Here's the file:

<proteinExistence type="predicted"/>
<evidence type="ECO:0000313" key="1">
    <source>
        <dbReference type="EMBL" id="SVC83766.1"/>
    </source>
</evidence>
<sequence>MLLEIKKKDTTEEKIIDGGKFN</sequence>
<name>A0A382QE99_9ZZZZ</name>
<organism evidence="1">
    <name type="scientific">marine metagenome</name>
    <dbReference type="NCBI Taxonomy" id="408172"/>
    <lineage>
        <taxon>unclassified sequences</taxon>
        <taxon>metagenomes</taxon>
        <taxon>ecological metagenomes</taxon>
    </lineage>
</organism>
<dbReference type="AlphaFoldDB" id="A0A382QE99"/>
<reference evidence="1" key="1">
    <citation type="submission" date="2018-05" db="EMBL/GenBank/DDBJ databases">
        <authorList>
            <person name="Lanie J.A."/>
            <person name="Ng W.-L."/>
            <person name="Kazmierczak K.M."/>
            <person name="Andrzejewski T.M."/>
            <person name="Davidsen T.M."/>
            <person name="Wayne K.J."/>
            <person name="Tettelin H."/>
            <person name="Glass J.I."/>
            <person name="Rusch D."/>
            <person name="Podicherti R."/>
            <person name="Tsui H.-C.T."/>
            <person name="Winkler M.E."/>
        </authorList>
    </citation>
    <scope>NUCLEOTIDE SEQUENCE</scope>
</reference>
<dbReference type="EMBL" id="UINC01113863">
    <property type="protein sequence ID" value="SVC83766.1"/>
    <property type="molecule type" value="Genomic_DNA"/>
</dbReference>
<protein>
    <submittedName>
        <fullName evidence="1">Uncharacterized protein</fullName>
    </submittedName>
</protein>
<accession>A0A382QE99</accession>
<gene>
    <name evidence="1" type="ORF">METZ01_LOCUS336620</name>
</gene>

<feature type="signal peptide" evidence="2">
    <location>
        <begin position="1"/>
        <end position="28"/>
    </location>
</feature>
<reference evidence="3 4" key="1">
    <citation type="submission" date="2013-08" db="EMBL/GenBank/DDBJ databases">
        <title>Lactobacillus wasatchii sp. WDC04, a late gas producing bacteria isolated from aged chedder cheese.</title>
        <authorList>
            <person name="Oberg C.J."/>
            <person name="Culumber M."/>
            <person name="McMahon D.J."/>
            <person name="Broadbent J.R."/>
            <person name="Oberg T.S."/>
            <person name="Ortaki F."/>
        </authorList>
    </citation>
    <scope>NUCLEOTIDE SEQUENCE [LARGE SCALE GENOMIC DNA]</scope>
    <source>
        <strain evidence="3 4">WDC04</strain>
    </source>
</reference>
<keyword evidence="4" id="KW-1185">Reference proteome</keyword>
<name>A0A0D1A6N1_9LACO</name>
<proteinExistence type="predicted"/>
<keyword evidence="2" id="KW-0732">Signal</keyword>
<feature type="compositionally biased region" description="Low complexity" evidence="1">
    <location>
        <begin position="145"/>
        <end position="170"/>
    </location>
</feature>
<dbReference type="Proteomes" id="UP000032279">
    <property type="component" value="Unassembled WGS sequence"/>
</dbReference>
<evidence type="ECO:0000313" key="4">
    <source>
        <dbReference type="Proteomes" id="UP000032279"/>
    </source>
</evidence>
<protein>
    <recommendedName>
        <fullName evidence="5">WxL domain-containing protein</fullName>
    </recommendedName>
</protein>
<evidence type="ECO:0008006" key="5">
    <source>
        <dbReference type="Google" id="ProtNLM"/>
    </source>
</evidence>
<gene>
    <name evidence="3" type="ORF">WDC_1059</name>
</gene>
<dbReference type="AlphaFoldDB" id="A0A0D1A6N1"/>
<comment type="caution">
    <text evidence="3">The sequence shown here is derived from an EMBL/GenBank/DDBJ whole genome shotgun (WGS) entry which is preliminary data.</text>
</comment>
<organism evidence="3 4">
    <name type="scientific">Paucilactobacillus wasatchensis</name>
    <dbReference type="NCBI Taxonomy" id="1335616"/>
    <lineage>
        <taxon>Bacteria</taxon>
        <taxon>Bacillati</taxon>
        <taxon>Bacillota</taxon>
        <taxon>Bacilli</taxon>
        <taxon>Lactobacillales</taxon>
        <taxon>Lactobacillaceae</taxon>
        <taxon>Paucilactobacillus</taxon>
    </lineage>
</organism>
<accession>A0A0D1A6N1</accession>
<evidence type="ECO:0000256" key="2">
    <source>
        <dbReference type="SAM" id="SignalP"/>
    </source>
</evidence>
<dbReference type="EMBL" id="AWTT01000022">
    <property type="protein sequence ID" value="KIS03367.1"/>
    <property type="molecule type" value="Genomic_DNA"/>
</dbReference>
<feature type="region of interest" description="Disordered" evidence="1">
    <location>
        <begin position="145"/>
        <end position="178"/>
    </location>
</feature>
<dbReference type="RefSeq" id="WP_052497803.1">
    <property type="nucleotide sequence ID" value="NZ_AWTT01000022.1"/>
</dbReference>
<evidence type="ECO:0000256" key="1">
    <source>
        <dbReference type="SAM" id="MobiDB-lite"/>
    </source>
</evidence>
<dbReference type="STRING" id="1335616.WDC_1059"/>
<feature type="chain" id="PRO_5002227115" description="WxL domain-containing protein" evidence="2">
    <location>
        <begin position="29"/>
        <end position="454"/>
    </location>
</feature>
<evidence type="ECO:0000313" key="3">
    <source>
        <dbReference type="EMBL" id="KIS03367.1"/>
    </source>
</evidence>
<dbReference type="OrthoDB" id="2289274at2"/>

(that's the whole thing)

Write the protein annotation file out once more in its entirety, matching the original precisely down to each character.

<proteinExistence type="predicted"/>
<evidence type="ECO:0000313" key="1">
    <source>
        <dbReference type="EMBL" id="SVC83766.1"/>
    </source>
</evidence>
<sequence>MLLEIKKKDTTEEKIIDGGKFN</sequence>
<name>A0A382QE99_9ZZZZ</name>
<organism evidence="1">
    <name type="scientific">marine metagenome</name>
    <dbReference type="NCBI Taxonomy" id="408172"/>
    <lineage>
        <taxon>unclassified sequences</taxon>
        <taxon>metagenomes</taxon>
        <taxon>ecological metagenomes</taxon>
    </lineage>
</organism>
<dbReference type="AlphaFoldDB" id="A0A382QE99"/>
<reference evidence="1" key="1">
    <citation type="submission" date="2018-05" db="EMBL/GenBank/DDBJ databases">
        <authorList>
            <person name="Lanie J.A."/>
            <person name="Ng W.-L."/>
            <person name="Kazmierczak K.M."/>
            <person name="Andrzejewski T.M."/>
            <person name="Davidsen T.M."/>
            <person name="Wayne K.J."/>
            <person name="Tettelin H."/>
            <person name="Glass J.I."/>
            <person name="Rusch D."/>
            <person name="Podicherti R."/>
            <person name="Tsui H.-C.T."/>
            <person name="Winkler M.E."/>
        </authorList>
    </citation>
    <scope>NUCLEOTIDE SEQUENCE</scope>
</reference>
<dbReference type="EMBL" id="UINC01113863">
    <property type="protein sequence ID" value="SVC83766.1"/>
    <property type="molecule type" value="Genomic_DNA"/>
</dbReference>
<protein>
    <submittedName>
        <fullName evidence="1">Uncharacterized protein</fullName>
    </submittedName>
</protein>
<accession>A0A382QE99</accession>
<gene>
    <name evidence="1" type="ORF">METZ01_LOCUS336620</name>
</gene>

<feature type="signal peptide" evidence="2">
    <location>
        <begin position="1"/>
        <end position="28"/>
    </location>
</feature>
<reference evidence="3 4" key="1">
    <citation type="submission" date="2013-08" db="EMBL/GenBank/DDBJ databases">
        <title>Lactobacillus wasatchii sp. WDC04, a late gas producing bacteria isolated from aged chedder cheese.</title>
        <authorList>
            <person name="Oberg C.J."/>
            <person name="Culumber M."/>
            <person name="McMahon D.J."/>
            <person name="Broadbent J.R."/>
            <person name="Oberg T.S."/>
            <person name="Ortaki F."/>
        </authorList>
    </citation>
    <scope>NUCLEOTIDE SEQUENCE [LARGE SCALE GENOMIC DNA]</scope>
    <source>
        <strain evidence="3 4">WDC04</strain>
    </source>
</reference>
<keyword evidence="4" id="KW-1185">Reference proteome</keyword>
<name>A0A0D1A6N1_9LACO</name>
<proteinExistence type="predicted"/>
<keyword evidence="2" id="KW-0732">Signal</keyword>
<feature type="compositionally biased region" description="Low complexity" evidence="1">
    <location>
        <begin position="145"/>
        <end position="170"/>
    </location>
</feature>
<dbReference type="Proteomes" id="UP000032279">
    <property type="component" value="Unassembled WGS sequence"/>
</dbReference>
<evidence type="ECO:0000313" key="4">
    <source>
        <dbReference type="Proteomes" id="UP000032279"/>
    </source>
</evidence>
<protein>
    <recommendedName>
        <fullName evidence="5">WxL domain-containing protein</fullName>
    </recommendedName>
</protein>
<evidence type="ECO:0008006" key="5">
    <source>
        <dbReference type="Google" id="ProtNLM"/>
    </source>
</evidence>
<gene>
    <name evidence="3" type="ORF">WDC_1059</name>
</gene>
<dbReference type="AlphaFoldDB" id="A0A0D1A6N1"/>
<comment type="caution">
    <text evidence="3">The sequence shown here is derived from an EMBL/GenBank/DDBJ whole genome shotgun (WGS) entry which is preliminary data.</text>
</comment>
<organism evidence="3 4">
    <name type="scientific">Paucilactobacillus wasatchensis</name>
    <dbReference type="NCBI Taxonomy" id="1335616"/>
    <lineage>
        <taxon>Bacteria</taxon>
        <taxon>Bacillati</taxon>
        <taxon>Bacillota</taxon>
        <taxon>Bacilli</taxon>
        <taxon>Lactobacillales</taxon>
        <taxon>Lactobacillaceae</taxon>
        <taxon>Paucilactobacillus</taxon>
    </lineage>
</organism>
<accession>A0A0D1A6N1</accession>
<evidence type="ECO:0000256" key="2">
    <source>
        <dbReference type="SAM" id="SignalP"/>
    </source>
</evidence>
<dbReference type="EMBL" id="AWTT01000022">
    <property type="protein sequence ID" value="KIS03367.1"/>
    <property type="molecule type" value="Genomic_DNA"/>
</dbReference>
<feature type="region of interest" description="Disordered" evidence="1">
    <location>
        <begin position="145"/>
        <end position="178"/>
    </location>
</feature>
<dbReference type="RefSeq" id="WP_052497803.1">
    <property type="nucleotide sequence ID" value="NZ_AWTT01000022.1"/>
</dbReference>
<evidence type="ECO:0000256" key="1">
    <source>
        <dbReference type="SAM" id="MobiDB-lite"/>
    </source>
</evidence>
<dbReference type="STRING" id="1335616.WDC_1059"/>
<feature type="chain" id="PRO_5002227115" description="WxL domain-containing protein" evidence="2">
    <location>
        <begin position="29"/>
        <end position="454"/>
    </location>
</feature>
<evidence type="ECO:0000313" key="3">
    <source>
        <dbReference type="EMBL" id="KIS03367.1"/>
    </source>
</evidence>
<dbReference type="OrthoDB" id="2289274at2"/>